(I came up with this question when I try to understand bit rate and baud rate.)
Suppose I have some data to transfer. And the data is binary encoded as a data amount of N bits.
If I use 2 symbols to represent the binary data, which means one symbol for 0 and another symbol for 1, then I can only transfer 1 bit of data a time. And the effective bit rate is the same as baud rate.
If I use more than 2 symbols to represent the binary data, and each symbol represents multiple bits, then I can transfer the same N bits of effective data much faster. And the symbol change rate on the line (baud rate) is lower than the effective bit rate.
But how can I know such a multiple-bits-per-symbol encoding schema exists for a given data trunk?
I once had some difficulty in understanding the baud rate and bit rate. I think the difficulty comes from the first impression I got from pictures similar to below one:
The pic gives me an impression that what get physically transferred over the wire is the digit 0 and 1. And for each digit, a different voltage level is assigned. So there are always only 2 different signal/symbol/voltage types on the wire. And thus the bit rate is always the same as baud rate.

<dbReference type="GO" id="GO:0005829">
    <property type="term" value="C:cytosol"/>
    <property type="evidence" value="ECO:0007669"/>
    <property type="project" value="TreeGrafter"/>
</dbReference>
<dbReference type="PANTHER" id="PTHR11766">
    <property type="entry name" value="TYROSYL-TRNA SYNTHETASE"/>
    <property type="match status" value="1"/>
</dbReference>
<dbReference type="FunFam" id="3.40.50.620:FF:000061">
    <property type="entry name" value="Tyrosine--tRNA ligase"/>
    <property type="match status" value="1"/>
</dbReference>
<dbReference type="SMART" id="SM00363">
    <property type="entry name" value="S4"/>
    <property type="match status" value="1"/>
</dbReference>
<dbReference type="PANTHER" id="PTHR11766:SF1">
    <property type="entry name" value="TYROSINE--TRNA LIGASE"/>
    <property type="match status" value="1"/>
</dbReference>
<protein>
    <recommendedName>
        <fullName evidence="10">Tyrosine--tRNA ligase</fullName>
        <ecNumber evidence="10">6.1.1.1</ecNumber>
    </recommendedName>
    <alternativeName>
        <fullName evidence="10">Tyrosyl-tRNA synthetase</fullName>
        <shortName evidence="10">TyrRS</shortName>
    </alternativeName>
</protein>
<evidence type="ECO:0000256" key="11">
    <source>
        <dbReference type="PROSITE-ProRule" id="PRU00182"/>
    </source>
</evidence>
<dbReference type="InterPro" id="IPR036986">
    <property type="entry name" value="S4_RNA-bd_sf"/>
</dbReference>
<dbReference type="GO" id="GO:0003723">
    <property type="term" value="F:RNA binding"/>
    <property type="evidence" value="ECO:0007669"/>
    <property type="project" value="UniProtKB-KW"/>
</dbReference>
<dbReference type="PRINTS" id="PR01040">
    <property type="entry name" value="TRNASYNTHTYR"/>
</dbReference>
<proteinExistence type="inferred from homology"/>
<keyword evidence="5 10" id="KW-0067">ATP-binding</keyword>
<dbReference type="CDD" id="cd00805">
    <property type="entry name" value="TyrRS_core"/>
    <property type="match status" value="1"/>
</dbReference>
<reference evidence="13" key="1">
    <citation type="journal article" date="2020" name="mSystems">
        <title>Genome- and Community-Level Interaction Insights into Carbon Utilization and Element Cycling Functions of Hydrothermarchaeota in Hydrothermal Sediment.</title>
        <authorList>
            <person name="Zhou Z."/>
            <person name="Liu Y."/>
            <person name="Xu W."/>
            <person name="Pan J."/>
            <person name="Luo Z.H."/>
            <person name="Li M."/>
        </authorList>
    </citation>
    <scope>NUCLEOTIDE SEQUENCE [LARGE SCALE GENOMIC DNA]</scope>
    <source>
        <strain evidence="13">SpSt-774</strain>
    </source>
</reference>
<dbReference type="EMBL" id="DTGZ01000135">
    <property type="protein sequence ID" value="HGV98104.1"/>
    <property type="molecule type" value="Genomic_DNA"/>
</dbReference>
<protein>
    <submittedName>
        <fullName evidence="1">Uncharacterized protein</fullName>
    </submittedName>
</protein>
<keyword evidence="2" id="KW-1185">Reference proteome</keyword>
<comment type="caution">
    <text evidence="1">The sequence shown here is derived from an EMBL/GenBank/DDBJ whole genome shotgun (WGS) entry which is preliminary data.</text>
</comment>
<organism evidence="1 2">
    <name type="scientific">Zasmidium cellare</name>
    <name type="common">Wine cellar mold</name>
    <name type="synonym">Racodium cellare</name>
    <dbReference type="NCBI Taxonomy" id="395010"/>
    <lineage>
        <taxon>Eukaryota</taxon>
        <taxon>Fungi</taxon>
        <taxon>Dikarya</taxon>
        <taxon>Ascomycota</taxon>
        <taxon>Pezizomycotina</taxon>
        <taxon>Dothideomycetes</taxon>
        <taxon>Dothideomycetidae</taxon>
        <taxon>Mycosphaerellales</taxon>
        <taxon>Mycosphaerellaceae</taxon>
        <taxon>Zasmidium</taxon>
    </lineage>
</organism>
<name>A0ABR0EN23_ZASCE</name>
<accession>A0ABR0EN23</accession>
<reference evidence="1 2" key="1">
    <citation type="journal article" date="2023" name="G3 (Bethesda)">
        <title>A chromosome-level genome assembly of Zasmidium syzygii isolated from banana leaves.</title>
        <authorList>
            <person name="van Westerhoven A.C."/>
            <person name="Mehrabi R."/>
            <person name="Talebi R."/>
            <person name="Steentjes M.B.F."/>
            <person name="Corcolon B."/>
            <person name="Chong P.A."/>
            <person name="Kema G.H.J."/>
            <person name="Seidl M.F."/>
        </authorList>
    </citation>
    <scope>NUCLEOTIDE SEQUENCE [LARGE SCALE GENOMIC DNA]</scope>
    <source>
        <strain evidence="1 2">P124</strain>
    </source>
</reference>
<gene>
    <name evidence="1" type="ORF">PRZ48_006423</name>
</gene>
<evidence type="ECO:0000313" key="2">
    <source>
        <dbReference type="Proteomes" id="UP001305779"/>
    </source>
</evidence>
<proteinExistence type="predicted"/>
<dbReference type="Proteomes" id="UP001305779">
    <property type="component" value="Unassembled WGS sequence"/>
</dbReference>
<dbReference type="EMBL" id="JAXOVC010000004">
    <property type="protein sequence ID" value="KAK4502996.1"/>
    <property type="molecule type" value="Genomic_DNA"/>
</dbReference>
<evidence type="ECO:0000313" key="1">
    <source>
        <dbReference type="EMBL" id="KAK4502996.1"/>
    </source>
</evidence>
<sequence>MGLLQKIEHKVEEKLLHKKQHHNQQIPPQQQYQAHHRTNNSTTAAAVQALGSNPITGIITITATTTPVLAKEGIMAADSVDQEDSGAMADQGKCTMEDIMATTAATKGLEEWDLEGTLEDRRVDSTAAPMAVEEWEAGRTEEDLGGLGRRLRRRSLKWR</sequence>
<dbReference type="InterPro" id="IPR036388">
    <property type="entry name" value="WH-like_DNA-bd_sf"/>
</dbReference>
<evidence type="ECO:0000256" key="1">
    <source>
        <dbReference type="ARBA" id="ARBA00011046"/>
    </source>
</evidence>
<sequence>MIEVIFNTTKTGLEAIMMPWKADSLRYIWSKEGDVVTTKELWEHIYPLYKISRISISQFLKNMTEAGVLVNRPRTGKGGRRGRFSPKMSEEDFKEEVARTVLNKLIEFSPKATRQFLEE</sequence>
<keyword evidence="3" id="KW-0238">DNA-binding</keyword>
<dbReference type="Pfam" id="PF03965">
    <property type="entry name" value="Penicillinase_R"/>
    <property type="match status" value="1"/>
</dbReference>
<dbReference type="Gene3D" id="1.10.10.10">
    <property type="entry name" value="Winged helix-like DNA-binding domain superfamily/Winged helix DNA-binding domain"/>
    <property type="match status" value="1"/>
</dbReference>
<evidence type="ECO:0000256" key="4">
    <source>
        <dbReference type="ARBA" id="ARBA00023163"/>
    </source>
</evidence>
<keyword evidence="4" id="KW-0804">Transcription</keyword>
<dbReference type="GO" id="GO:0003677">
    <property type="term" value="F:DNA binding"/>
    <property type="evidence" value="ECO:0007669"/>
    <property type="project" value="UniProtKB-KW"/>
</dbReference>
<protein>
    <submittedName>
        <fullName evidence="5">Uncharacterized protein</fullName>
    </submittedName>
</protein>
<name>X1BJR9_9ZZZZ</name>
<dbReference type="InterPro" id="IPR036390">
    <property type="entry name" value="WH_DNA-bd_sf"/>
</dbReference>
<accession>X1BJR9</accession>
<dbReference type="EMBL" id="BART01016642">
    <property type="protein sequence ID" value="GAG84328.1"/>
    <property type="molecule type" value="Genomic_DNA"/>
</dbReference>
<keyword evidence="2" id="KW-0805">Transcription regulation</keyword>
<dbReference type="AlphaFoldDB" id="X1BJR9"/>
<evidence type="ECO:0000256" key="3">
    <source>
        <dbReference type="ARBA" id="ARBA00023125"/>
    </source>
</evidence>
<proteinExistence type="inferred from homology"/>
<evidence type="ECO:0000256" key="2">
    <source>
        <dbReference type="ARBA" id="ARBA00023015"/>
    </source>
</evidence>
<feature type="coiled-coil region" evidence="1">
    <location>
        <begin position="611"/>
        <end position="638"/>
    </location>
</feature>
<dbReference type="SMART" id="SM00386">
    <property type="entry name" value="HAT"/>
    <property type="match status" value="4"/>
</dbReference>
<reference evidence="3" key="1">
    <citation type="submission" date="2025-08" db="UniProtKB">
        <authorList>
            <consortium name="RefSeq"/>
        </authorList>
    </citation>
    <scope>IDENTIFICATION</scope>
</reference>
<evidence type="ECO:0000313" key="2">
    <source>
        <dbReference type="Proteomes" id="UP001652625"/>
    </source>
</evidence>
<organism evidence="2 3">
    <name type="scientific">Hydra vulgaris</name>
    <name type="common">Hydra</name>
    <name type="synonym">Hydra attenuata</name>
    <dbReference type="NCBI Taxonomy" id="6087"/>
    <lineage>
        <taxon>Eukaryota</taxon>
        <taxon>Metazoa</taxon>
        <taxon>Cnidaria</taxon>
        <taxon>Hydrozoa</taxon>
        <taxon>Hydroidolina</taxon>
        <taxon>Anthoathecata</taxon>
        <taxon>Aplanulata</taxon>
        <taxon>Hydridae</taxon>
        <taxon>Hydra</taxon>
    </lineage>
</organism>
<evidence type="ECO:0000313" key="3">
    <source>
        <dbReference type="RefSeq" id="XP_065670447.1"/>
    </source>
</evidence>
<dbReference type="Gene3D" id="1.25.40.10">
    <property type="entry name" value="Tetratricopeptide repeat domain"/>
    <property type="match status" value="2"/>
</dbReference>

Now I think this pic just shows some effective result. It is symbol that is get transferred over the wire. The amount of possible symbols is determined by the physical nature of the channel/medium. When a symbol is transferred, the one or more bits it carries get transferred effectively. And how symbols represent bits is a mathematical agreement among the communication parties.